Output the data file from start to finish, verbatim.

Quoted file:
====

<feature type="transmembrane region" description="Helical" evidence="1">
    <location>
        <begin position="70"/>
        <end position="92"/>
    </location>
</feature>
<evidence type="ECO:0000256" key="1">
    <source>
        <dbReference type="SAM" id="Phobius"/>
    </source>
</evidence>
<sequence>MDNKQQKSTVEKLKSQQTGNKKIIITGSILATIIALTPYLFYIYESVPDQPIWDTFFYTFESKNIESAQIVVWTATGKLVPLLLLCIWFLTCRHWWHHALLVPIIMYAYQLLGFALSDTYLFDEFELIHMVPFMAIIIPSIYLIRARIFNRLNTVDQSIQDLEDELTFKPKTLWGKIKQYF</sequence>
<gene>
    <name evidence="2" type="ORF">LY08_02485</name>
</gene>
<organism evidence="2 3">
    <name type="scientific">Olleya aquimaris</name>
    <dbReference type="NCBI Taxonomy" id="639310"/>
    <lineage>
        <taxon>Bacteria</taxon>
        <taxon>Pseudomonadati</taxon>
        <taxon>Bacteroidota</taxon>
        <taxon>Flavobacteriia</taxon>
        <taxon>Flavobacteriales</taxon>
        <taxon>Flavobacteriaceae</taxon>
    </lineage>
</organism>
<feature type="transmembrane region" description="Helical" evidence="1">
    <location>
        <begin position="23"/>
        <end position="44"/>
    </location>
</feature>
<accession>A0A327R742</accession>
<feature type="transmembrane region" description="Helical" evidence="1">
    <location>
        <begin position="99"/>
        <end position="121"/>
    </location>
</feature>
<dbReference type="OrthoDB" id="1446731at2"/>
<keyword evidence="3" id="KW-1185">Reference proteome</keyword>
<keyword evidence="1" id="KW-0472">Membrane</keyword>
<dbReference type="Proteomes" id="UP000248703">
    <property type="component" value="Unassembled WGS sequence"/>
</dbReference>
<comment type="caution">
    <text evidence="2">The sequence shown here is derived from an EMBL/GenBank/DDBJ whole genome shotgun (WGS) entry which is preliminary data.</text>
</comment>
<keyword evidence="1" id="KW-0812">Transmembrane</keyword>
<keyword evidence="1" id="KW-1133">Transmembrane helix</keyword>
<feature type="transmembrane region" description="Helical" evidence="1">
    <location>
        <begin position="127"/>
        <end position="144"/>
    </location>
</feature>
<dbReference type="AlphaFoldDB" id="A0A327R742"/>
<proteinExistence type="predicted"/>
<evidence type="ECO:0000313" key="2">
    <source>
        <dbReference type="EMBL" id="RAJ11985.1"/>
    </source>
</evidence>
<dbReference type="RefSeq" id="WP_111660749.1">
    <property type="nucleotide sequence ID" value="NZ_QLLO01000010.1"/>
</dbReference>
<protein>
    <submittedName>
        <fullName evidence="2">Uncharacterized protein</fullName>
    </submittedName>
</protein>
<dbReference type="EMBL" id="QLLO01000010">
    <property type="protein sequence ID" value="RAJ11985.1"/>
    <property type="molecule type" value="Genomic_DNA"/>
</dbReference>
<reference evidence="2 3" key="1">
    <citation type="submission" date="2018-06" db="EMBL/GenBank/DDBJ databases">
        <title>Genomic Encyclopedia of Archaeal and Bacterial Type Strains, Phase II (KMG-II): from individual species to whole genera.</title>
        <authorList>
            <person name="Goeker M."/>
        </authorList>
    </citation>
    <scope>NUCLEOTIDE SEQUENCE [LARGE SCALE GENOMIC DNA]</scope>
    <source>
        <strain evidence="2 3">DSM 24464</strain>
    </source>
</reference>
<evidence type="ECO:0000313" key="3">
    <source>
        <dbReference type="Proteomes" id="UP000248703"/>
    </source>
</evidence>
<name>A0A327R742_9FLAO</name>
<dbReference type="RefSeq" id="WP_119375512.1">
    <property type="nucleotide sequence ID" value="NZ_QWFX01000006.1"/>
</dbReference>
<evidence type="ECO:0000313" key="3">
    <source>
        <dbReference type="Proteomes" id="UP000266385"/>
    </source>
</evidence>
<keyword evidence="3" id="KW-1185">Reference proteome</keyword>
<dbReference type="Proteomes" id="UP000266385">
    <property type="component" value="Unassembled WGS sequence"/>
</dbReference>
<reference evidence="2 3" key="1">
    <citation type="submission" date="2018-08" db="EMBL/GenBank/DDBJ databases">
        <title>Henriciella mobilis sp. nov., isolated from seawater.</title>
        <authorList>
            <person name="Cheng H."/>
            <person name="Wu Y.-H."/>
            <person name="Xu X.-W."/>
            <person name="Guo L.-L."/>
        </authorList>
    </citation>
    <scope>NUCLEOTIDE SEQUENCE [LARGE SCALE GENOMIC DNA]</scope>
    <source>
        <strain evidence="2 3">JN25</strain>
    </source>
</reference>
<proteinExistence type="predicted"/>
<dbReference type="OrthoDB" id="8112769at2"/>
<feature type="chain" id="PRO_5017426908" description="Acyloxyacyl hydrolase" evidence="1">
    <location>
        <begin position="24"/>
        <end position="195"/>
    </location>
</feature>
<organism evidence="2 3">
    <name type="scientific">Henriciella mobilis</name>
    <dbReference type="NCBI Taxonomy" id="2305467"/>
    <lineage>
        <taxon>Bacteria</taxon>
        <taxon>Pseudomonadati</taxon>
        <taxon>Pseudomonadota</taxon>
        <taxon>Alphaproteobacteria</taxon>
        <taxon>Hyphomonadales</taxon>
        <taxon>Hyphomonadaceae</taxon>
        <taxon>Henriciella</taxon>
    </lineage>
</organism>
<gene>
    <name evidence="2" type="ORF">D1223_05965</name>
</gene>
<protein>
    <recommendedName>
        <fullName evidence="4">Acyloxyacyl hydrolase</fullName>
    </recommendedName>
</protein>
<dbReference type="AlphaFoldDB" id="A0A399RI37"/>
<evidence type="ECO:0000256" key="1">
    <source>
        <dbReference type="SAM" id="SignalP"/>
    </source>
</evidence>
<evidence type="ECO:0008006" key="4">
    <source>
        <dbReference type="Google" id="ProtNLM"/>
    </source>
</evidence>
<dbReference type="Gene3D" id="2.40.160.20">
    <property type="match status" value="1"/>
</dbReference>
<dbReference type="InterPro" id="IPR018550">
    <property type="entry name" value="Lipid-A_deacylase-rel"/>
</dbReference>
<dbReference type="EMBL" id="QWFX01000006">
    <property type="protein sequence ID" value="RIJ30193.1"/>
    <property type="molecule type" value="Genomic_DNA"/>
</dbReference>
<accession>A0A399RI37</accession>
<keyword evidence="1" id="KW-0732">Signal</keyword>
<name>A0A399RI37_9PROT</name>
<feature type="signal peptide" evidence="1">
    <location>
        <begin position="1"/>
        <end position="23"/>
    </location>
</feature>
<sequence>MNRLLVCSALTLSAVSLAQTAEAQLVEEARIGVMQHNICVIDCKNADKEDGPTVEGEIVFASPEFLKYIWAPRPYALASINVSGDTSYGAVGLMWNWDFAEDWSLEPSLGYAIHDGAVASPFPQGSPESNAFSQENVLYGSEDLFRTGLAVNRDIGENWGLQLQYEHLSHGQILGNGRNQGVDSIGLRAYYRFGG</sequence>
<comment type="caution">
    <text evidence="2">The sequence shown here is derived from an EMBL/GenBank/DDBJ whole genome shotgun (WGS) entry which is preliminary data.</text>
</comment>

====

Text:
<feature type="transmembrane region" description="Helical" evidence="1">
    <location>
        <begin position="70"/>
        <end position="92"/>
    </location>
</feature>
<evidence type="ECO:0000256" key="1">
    <source>
        <dbReference type="SAM" id="Phobius"/>
    </source>
</evidence>
<sequence>MDNKQQKSTVEKLKSQQTGNKKIIITGSILATIIALTPYLFYIYESVPDQPIWDTFFYTFESKNIESAQIVVWTATGKLVPLLLLCIWFLTCRHWWHHALLVPIIMYAYQLLGFALSDTYLFDEFELIHMVPFMAIIIPSIYLIRARIFNRLNTVDQSIQDLEDELTFKPKTLWGKIKQYF</sequence>
<gene>
    <name evidence="2" type="ORF">LY08_02485</name>
</gene>
<organism evidence="2 3">
    <name type="scientific">Olleya aquimaris</name>
    <dbReference type="NCBI Taxonomy" id="639310"/>
    <lineage>
        <taxon>Bacteria</taxon>
        <taxon>Pseudomonadati</taxon>
        <taxon>Bacteroidota</taxon>
        <taxon>Flavobacteriia</taxon>
        <taxon>Flavobacteriales</taxon>
        <taxon>Flavobacteriaceae</taxon>
    </lineage>
</organism>
<feature type="transmembrane region" description="Helical" evidence="1">
    <location>
        <begin position="23"/>
        <end position="44"/>
    </location>
</feature>
<accession>A0A327R742</accession>
<feature type="transmembrane region" description="Helical" evidence="1">
    <location>
        <begin position="99"/>
        <end position="121"/>
    </location>
</feature>
<dbReference type="OrthoDB" id="1446731at2"/>
<keyword evidence="3" id="KW-1185">Reference proteome</keyword>
<keyword evidence="1" id="KW-0472">Membrane</keyword>
<dbReference type="Proteomes" id="UP000248703">
    <property type="component" value="Unassembled WGS sequence"/>
</dbReference>
<comment type="caution">
    <text evidence="2">The sequence shown here is derived from an EMBL/GenBank/DDBJ whole genome shotgun (WGS) entry which is preliminary data.</text>
</comment>
<keyword evidence="1" id="KW-0812">Transmembrane</keyword>
<keyword evidence="1" id="KW-1133">Transmembrane helix</keyword>
<feature type="transmembrane region" description="Helical" evidence="1">
    <location>
        <begin position="127"/>
        <end position="144"/>
    </location>
</feature>
<dbReference type="AlphaFoldDB" id="A0A327R742"/>
<proteinExistence type="predicted"/>
<evidence type="ECO:0000313" key="2">
    <source>
        <dbReference type="EMBL" id="RAJ11985.1"/>
    </source>
</evidence>
<dbReference type="RefSeq" id="WP_111660749.1">
    <property type="nucleotide sequence ID" value="NZ_QLLO01000010.1"/>
</dbReference>
<protein>
    <submittedName>
        <fullName evidence="2">Uncharacterized protein</fullName>
    </submittedName>
</protein>
<dbReference type="EMBL" id="QLLO01000010">
    <property type="protein sequence ID" value="RAJ11985.1"/>
    <property type="molecule type" value="Genomic_DNA"/>
</dbReference>
<reference evidence="2 3" key="1">
    <citation type="submission" date="2018-06" db="EMBL/GenBank/DDBJ databases">
        <title>Genomic Encyclopedia of Archaeal and Bacterial Type Strains, Phase II (KMG-II): from individual species to whole genera.</title>
        <authorList>
            <person name="Goeker M."/>
        </authorList>
    </citation>
    <scope>NUCLEOTIDE SEQUENCE [LARGE SCALE GENOMIC DNA]</scope>
    <source>
        <strain evidence="2 3">DSM 24464</strain>
    </source>
</reference>
<evidence type="ECO:0000313" key="3">
    <source>
        <dbReference type="Proteomes" id="UP000248703"/>
    </source>
</evidence>
<name>A0A327R742_9FLAO</name>
<dbReference type="RefSeq" id="WP_119375512.1">
    <property type="nucleotide sequence ID" value="NZ_QWFX01000006.1"/>
</dbReference>
<evidence type="ECO:0000313" key="3">
    <source>
        <dbReference type="Proteomes" id="UP000266385"/>
    </source>
</evidence>
<keyword evidence="3" id="KW-1185">Reference proteome</keyword>
<dbReference type="Proteomes" id="UP000266385">
    <property type="component" value="Unassembled WGS sequence"/>
</dbReference>
<reference evidence="2 3" key="1">
    <citation type="submission" date="2018-08" db="EMBL/GenBank/DDBJ databases">
        <title>Henriciella mobilis sp. nov., isolated from seawater.</title>
        <authorList>
            <person name="Cheng H."/>
            <person name="Wu Y.-H."/>
            <person name="Xu X.-W."/>
            <person name="Guo L.-L."/>
        </authorList>
    </citation>
    <scope>NUCLEOTIDE SEQUENCE [LARGE SCALE GENOMIC DNA]</scope>
    <source>
        <strain evidence="2 3">JN25</strain>
    </source>
</reference>
<proteinExistence type="predicted"/>
<dbReference type="OrthoDB" id="8112769at2"/>
<feature type="chain" id="PRO_5017426908" description="Acyloxyacyl hydrolase" evidence="1">
    <location>
        <begin position="24"/>
        <end position="195"/>
    </location>
</feature>
<organism evidence="2 3">
    <name type="scientific">Henriciella mobilis</name>
    <dbReference type="NCBI Taxonomy" id="2305467"/>
    <lineage>
        <taxon>Bacteria</taxon>
        <taxon>Pseudomonadati</taxon>
        <taxon>Pseudomonadota</taxon>
        <taxon>Alphaproteobacteria</taxon>
        <taxon>Hyphomonadales</taxon>
        <taxon>Hyphomonadaceae</taxon>
        <taxon>Henriciella</taxon>
    </lineage>
</organism>
<gene>
    <name evidence="2" type="ORF">D1223_05965</name>
</gene>
<protein>
    <recommendedName>
        <fullName evidence="4">Acyloxyacyl hydrolase</fullName>
    </recommendedName>
</protein>
<dbReference type="AlphaFoldDB" id="A0A399RI37"/>
<evidence type="ECO:0000256" key="1">
    <source>
        <dbReference type="SAM" id="SignalP"/>
    </source>
</evidence>
<evidence type="ECO:0008006" key="4">
    <source>
        <dbReference type="Google" id="ProtNLM"/>
    </source>
</evidence>
<dbReference type="Gene3D" id="2.40.160.20">
    <property type="match status" value="1"/>
</dbReference>
<dbReference type="InterPro" id="IPR018550">
    <property type="entry name" value="Lipid-A_deacylase-rel"/>
</dbReference>
<dbReference type="EMBL" id="QWFX01000006">
    <property type="protein sequence ID" value="RIJ30193.1"/>
    <property type="molecule type" value="Genomic_DNA"/>
</dbReference>
<accession>A0A399RI37</accession>
<keyword evidence="1" id="KW-0732">Signal</keyword>
<name>A0A399RI37_9PROT</name>
<feature type="signal peptide" evidence="1">
    <location>
        <begin position="1"/>
        <end position="23"/>
    </location>
</feature>
<sequence>MNRLLVCSALTLSAVSLAQTAEAQLVEEARIGVMQHNICVIDCKNADKEDGPTVEGEIVFASPEFLKYIWAPRPYALASINVSGDTSYGAVGLMWNWDFAEDWSLEPSLGYAIHDGAVASPFPQGSPESNAFSQENVLYGSEDLFRTGLAVNRDIGENWGLQLQYEHLSHGQILGNGRNQGVDSIGLRAYYRFGG</sequence>
<comment type="caution">
    <text evidence="2">The sequence shown here is derived from an EMBL/GenBank/DDBJ whole genome shotgun (WGS) entry which is preliminary data.</text>
</comment>